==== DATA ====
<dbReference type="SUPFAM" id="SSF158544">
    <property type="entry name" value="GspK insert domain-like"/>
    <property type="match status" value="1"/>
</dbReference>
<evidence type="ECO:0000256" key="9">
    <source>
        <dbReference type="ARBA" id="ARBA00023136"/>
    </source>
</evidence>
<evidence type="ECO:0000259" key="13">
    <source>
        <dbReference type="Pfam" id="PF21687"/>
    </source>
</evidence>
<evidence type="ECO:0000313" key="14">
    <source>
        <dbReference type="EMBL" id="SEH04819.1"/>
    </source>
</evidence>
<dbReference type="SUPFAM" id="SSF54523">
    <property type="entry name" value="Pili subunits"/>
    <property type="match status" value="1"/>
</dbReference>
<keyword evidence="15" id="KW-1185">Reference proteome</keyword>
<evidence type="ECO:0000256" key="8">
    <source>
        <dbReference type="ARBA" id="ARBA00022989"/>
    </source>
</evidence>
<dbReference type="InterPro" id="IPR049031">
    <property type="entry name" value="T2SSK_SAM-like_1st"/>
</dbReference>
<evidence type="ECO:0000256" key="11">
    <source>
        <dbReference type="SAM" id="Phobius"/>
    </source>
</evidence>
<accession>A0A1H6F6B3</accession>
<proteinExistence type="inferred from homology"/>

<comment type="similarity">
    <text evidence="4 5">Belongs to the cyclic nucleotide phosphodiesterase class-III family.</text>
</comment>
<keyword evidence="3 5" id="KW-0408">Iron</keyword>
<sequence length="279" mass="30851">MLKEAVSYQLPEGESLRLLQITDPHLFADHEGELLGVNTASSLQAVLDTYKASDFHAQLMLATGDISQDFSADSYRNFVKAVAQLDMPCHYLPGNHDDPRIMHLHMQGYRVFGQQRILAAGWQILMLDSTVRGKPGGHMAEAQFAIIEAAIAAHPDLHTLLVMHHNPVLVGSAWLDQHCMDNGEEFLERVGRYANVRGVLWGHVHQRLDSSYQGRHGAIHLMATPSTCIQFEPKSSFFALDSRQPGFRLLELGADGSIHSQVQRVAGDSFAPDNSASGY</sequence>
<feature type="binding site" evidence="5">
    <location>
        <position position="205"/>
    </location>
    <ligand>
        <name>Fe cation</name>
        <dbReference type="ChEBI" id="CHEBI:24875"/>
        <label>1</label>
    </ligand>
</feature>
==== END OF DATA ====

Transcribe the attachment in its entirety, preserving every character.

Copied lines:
<dbReference type="SUPFAM" id="SSF158544">
    <property type="entry name" value="GspK insert domain-like"/>
    <property type="match status" value="1"/>
</dbReference>
<evidence type="ECO:0000256" key="9">
    <source>
        <dbReference type="ARBA" id="ARBA00023136"/>
    </source>
</evidence>
<evidence type="ECO:0000259" key="13">
    <source>
        <dbReference type="Pfam" id="PF21687"/>
    </source>
</evidence>
<evidence type="ECO:0000313" key="14">
    <source>
        <dbReference type="EMBL" id="SEH04819.1"/>
    </source>
</evidence>
<dbReference type="SUPFAM" id="SSF54523">
    <property type="entry name" value="Pili subunits"/>
    <property type="match status" value="1"/>
</dbReference>
<keyword evidence="15" id="KW-1185">Reference proteome</keyword>
<evidence type="ECO:0000256" key="8">
    <source>
        <dbReference type="ARBA" id="ARBA00022989"/>
    </source>
</evidence>
<dbReference type="InterPro" id="IPR049031">
    <property type="entry name" value="T2SSK_SAM-like_1st"/>
</dbReference>
<evidence type="ECO:0000256" key="11">
    <source>
        <dbReference type="SAM" id="Phobius"/>
    </source>
</evidence>
<accession>A0A1H6F6B3</accession>
<proteinExistence type="inferred from homology"/>

<comment type="similarity">
    <text evidence="4 5">Belongs to the cyclic nucleotide phosphodiesterase class-III family.</text>
</comment>
<keyword evidence="3 5" id="KW-0408">Iron</keyword>
<sequence length="279" mass="30851">MLKEAVSYQLPEGESLRLLQITDPHLFADHEGELLGVNTASSLQAVLDTYKASDFHAQLMLATGDISQDFSADSYRNFVKAVAQLDMPCHYLPGNHDDPRIMHLHMQGYRVFGQQRILAAGWQILMLDSTVRGKPGGHMAEAQFAIIEAAIAAHPDLHTLLVMHHNPVLVGSAWLDQHCMDNGEEFLERVGRYANVRGVLWGHVHQRLDSSYQGRHGAIHLMATPSTCIQFEPKSSFFALDSRQPGFRLLELGADGSIHSQVQRVAGDSFAPDNSASGY</sequence>
<feature type="binding site" evidence="5">
    <location>
        <position position="205"/>
    </location>
    <ligand>
        <name>Fe cation</name>
        <dbReference type="ChEBI" id="CHEBI:24875"/>
        <label>1</label>
    </ligand>
</feature>